PETS being bitten by snakes is a big problem in Bass Coast.
It’s not unusual for the Wonthaggi Veterinary Clinic to see as many as 10 dogs or cats each week over the summer that have been bitten, or are suspected to have been bitten, by snakes.
Attacks by Tiger snakes or bites from Copper Head snakes are the most prevalent locally, but black snakes are also a consideration.
Last week was no exception with the onset of hot weather bringing about a rush in the number of snake bite victims.
Sadly, some pets don’t survive, however if the problem is recognised soon enough, survival rates are good.
“We’re seeing four-a-week as a minimum. It would be more likely 10-a-week at the moment,” said Wonthaggi vet, Dr David Beischer.
“They start coming in as soon as the weather warms up, from October onwards, and it can continue through to April.
“But, obviously, with the recent burst of hot weather, the snakes are a lot more active.
“We usually get more dogs than cats, because the cats are normally a bit smarter and stay away, but we have been getting a few more cats lately.
“They don’t appear to be random attacks. It’s usually when the animal engages with the snake that they strike.
“Dogs can even get venom in the mouth without the onset of venomisation.
“We rely on a couple of tests to see if venomisation has occurred because snakes can also bite without injecting,” he said.
Wonthaggi Veterinary Clinic has clearly become very adept at dealing with snake-bitten pets. Practice makes perfect.
Their tests are conducted in-house.
“Tiger snake venom can vary in its effect. There can be signs of blood coagulation which we can test for. We can also do a clotting test for signs that levels have increased abnormally.
“That would be the earliest signs of venomisation.
“We can also do a muscle enzyme test within an hour of the pet being bitten.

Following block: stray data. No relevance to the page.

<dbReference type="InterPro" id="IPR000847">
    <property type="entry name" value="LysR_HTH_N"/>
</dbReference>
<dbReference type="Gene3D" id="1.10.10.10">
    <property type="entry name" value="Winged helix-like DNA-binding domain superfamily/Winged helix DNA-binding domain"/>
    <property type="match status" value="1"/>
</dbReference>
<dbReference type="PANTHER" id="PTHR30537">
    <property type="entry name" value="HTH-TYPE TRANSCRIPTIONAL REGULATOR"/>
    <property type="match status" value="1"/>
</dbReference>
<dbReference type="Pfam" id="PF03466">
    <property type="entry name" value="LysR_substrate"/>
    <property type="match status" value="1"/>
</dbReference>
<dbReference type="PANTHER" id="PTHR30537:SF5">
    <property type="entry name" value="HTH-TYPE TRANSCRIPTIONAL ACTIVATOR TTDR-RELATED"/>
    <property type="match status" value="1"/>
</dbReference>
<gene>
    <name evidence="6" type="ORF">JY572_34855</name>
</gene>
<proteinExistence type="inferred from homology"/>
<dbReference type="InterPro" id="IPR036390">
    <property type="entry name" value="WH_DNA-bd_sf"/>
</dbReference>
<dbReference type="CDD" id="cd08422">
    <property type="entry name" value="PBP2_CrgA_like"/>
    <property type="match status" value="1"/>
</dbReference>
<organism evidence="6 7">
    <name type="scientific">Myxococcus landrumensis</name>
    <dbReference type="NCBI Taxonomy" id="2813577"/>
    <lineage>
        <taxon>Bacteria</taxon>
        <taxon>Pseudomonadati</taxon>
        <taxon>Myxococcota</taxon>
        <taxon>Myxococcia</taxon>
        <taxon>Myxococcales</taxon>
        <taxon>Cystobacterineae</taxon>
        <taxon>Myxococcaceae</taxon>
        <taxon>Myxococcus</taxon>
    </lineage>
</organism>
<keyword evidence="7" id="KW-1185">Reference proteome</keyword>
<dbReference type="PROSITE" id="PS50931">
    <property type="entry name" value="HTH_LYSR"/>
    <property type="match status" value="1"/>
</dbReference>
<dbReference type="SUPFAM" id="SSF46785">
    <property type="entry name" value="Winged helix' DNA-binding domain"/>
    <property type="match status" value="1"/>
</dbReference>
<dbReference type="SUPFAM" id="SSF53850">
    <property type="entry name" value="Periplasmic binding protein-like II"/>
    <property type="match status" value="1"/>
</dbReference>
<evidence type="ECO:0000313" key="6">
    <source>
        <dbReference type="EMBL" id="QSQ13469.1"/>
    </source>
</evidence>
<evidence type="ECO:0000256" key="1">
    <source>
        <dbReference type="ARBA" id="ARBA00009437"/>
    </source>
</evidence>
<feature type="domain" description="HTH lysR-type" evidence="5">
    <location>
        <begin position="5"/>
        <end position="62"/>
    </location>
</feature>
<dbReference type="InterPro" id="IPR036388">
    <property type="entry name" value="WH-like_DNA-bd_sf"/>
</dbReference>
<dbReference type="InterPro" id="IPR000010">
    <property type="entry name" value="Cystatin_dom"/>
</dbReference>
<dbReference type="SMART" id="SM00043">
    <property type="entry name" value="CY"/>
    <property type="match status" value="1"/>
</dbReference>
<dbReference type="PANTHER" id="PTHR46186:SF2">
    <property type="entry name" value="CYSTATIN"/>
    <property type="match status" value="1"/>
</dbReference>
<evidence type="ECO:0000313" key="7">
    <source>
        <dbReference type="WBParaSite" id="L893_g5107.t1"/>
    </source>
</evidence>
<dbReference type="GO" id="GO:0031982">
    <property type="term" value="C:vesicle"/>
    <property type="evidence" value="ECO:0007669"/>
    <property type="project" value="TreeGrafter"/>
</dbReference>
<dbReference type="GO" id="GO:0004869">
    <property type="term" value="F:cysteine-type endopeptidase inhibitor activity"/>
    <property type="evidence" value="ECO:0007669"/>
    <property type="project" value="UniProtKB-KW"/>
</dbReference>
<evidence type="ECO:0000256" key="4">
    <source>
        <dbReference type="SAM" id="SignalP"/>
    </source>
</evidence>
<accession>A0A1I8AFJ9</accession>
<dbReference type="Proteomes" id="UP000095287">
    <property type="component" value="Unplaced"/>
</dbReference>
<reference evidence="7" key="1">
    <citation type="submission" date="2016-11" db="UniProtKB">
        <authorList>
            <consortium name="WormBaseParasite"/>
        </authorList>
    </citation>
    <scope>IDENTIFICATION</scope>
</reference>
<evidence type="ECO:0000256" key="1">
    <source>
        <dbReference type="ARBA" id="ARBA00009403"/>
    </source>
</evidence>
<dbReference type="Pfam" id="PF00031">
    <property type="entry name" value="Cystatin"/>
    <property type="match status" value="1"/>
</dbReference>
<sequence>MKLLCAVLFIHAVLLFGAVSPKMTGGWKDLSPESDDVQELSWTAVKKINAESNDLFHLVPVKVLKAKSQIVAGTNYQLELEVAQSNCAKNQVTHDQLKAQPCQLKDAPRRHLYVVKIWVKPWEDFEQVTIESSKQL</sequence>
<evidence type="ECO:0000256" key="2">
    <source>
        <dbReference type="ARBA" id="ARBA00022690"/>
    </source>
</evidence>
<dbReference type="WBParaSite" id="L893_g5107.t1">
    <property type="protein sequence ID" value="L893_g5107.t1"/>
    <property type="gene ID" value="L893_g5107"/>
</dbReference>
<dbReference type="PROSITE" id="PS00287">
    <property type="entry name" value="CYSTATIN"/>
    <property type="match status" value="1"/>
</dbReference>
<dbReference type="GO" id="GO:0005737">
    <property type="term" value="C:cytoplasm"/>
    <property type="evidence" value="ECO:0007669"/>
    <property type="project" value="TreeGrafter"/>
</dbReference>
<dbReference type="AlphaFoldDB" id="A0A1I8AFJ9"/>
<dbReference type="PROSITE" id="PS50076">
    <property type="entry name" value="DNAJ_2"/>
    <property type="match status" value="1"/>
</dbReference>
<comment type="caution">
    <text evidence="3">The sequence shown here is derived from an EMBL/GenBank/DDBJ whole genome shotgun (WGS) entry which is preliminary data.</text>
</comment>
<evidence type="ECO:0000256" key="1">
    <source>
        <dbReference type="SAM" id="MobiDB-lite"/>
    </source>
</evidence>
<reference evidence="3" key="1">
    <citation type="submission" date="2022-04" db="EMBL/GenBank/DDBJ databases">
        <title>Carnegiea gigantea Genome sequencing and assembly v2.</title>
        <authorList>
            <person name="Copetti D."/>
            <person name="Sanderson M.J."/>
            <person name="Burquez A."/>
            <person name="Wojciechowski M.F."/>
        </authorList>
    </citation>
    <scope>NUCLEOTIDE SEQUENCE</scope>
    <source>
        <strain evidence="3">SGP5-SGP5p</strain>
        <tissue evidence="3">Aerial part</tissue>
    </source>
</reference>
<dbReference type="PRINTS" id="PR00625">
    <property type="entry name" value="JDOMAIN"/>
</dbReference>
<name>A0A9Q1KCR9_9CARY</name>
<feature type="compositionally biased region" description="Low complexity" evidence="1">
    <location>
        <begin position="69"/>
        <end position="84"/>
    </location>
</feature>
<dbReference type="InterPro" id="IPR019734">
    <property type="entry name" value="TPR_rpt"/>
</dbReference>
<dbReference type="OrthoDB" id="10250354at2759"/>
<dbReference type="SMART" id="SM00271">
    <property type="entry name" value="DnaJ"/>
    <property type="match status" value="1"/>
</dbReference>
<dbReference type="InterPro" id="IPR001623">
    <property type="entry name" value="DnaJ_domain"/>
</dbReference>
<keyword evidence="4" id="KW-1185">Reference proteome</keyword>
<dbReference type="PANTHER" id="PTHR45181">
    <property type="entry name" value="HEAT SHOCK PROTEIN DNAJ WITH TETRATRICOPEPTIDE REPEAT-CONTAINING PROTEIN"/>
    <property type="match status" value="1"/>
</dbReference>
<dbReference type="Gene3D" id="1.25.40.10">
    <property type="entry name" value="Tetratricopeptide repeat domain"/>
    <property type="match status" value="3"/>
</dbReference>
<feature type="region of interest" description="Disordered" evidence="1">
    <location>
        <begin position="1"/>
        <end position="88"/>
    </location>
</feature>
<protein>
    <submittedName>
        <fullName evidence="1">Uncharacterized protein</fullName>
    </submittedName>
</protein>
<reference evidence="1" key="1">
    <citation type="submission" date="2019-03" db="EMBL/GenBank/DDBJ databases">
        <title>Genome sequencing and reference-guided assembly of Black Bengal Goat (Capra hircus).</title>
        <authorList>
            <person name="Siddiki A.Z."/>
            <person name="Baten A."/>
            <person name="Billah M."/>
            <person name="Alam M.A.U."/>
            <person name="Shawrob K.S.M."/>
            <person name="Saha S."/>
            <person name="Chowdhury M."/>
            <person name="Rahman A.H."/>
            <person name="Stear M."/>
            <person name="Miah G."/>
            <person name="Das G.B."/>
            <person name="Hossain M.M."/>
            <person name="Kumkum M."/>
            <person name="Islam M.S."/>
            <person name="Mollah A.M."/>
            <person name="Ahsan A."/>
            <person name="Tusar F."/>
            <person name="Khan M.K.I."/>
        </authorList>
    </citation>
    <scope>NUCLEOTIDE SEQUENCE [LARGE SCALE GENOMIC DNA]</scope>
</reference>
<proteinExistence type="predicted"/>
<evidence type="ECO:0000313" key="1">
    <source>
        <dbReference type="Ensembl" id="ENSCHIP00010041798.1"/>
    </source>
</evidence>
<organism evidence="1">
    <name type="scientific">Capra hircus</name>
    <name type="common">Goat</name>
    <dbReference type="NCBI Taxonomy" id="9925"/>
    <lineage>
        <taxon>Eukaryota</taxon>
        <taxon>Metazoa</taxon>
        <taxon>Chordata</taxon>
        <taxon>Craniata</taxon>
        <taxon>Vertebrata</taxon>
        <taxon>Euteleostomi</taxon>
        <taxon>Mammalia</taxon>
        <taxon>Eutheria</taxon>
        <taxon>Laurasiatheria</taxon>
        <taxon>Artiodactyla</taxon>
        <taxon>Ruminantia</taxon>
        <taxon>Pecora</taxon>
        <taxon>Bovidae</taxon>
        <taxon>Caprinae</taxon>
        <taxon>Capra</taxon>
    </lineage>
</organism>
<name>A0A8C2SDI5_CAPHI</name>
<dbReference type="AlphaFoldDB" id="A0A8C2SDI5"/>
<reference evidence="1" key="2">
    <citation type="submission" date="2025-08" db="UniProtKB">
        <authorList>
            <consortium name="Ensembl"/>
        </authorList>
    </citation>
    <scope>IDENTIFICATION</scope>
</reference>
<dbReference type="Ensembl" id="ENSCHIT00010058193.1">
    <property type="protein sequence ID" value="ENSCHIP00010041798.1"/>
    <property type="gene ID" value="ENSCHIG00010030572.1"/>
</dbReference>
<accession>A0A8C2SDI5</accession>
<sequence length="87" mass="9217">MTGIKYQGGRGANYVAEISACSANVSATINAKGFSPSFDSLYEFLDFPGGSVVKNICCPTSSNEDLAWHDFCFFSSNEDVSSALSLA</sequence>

“We use these two tests as a guide to see if it has happened.”
If there’s a likelihood that the pet has been affected by snake venom, treatment will start immediately with the animal placed on a drip to maintain fluid levels and doses of antivenin commenced.
Wonthaggi Vets keep the main antivenin on hand, covering Tiger and Brown snakes.
“It covers all snakes we are likely to get around here.
“But the pet might require multiple doses,” said Dr Beischer.
And that’s where it can get costly. A single vial of antivenin can cost between $700 and $800 and sometimes as many as three or four have to be administered depending on the size of cat or dog and how much venom has been injected.
When you add the cost of treatment and monitoring, it can be quite a costly exercise.
“With treatment we do get good results but we are aware that it can be expensive.
“We have one fellow at Glen Forbes, the capital of Tiger Snake territory as far as I can see, who even went to the trouble of getting ‘snake aversion treatment’ for his dogs because they were the sorts of dogs that would have a go if they saw a snake.
“I’m not sure how that went but the idea was to train them to stay away from snakes. It could be an option worth pursuing.”
Dr Beischer said that cats could be a bit tricky to diagnose and sometimes they were monitored for 24 hours for signs of symptoms.
But he said the main signs to look out for were a sudden change in the animal’s health.
“If they looked fine and healthy when you saw them in the morning but appeared to have suddenly changed, it may be worth getting them checked.”
Dr Beischer said dogs might be weak in the back legs, either animal might collapse or show signs of weakness, which would be especially a concern if you have seen snakes about.
You are unlikely to see where the dog or cat has been bitten.
One local lady, whose cat was bitten by a snake recently, even had a health scare herself after the frightened cat bit her on the hand while receiving treatment.
Lest she had any referred issues with snake venom, the lady presented at the Wonthaggi ED but all’s well that ends well – the cat survived and so did its owner.
So, summer is snake time in Bass Coast and South Gippsland and there’s little doubt it will pay you to keep a close eye on your pets when they’re out in the open!
Snakebite puts the heat on local vets